Additionally, legacy planning also ensures your values are spoken, and your deeds remembered. For those choosing to make a legacy giving, their names are often announced and remembered by the foundation or organization they support. And for those who have an extensive family, the estate plan will distribute their assets among family and friends orderly, thus avoiding any potential conflict.

What is Estate Planning

In the meantime, estate planning is also about ensuring the proper management and handling of assets in the case of an accident, such as incarceration or death. But the core difference is that estate planning is more of a living matter.

Estate planning works with all your assets, including

  • Cash
  • Real estate
  • Assets, such as cars, boats, and other high-value items
  • Investments
  • Savings

Unlike legacy planning, estate planning often solely focuses on the assets. Therefore, an average estate plan usually covers the following aspects.

  • Tax advantages, or tax avoidance
  • Medicaid planning
  • Retirement planning
  • Incapacity planning

Estate planning is also an ongoing process. For example, having a second or third child will affect your existing estate plan. On the other hand, legacy planning is usually done once and for all.

Who Needs Estate Planning

A common misunderstanding is that only high-value individuals with a significant amount of assets need estate planning. In reality, almost everyone with a household and some sort of asset would benefit from estate planning.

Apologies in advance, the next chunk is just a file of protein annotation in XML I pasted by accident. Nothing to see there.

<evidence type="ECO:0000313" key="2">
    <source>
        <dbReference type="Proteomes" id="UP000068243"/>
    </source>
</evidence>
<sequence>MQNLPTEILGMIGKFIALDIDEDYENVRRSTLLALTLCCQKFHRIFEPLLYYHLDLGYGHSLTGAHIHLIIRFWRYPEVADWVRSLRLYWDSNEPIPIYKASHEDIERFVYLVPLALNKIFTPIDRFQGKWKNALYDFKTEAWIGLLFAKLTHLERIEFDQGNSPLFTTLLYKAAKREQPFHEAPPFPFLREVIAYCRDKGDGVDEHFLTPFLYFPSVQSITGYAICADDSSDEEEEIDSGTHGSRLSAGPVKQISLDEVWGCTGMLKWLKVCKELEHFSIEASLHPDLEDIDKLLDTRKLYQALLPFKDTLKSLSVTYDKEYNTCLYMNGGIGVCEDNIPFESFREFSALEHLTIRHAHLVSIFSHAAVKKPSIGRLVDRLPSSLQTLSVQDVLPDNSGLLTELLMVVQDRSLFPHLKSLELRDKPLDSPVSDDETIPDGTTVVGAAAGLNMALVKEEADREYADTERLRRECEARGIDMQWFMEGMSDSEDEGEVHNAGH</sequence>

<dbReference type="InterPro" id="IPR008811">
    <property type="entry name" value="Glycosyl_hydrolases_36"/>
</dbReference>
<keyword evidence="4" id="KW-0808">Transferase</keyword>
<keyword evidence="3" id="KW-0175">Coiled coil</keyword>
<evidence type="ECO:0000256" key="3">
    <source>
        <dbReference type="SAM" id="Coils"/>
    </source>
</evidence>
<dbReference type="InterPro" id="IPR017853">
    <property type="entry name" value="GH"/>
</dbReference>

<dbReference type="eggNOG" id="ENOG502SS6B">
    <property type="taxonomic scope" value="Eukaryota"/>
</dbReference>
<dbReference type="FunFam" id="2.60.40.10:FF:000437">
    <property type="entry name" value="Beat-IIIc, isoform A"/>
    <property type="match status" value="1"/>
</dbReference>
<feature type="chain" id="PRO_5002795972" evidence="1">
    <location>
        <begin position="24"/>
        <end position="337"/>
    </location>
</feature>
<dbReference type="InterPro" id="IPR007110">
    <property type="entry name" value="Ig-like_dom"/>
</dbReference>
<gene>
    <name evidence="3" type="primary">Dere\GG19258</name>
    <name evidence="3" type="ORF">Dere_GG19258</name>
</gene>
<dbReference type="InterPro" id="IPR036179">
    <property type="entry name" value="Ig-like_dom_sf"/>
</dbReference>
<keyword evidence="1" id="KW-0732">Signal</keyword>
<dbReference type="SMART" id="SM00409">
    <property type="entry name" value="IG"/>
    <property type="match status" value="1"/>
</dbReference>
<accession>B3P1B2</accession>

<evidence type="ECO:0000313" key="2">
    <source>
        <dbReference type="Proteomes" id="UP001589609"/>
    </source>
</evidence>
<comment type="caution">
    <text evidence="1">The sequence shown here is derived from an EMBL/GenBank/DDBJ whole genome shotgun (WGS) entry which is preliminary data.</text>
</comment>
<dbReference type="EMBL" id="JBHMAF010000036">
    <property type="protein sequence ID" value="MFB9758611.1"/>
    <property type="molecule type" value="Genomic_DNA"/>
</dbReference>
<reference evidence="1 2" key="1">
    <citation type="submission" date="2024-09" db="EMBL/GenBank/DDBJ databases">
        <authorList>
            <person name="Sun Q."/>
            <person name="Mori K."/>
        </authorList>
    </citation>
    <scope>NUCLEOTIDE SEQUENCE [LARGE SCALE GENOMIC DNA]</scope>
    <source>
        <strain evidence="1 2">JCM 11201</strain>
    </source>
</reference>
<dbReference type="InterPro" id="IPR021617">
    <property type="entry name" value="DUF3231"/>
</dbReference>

Of course, the more complicated your asset structure is, the more critical it becomes to have a comprehensive estate plan. Also, as we’ve mentioned earlier, a larger household with many relatives and siblings naturally requires a more sophisticated estate plan.

Why is Estate Planning Important

Have you ever heard of the idiom “prepare for the rain before it rains?” Indeed, preparation and disaster readiness is the core value behind estate planning.

According to a recent survey, 68% of Americans do not have an up-to-date will. The main reason is often that the person didn’t think they had enough assets to be needing a will, or that they didn’t think they were old enough to be considering a will yet.

But life is unpredictable. And when the worst happens, estate planning is what safeguards your family members and ensures everyone, instead of only your direct heir, is taken care of. Furthermore, estate planning also allows you to distribute your assets in your desired way.

Start Planning for the Future

If you have never had a will or haven’t updated your living will, you should start looking into estate planning. On the other hand, if you believe you’re heading to the end of your life, then it’s time to talk about legacy planning.

Regardless, both types of planning fall into the category of comprehensive financial planning. Therefore, it would be the most efficient if you sought out a financial advisor specializing in estate and legacy planning. At BentOak Capital we are positioned to be able to assist you in both areas. We’d love the opportunity to speak with you a little more about what your goals and dreams are for your legacy and estate, so please contact us today.

BentOak guide to legacy planning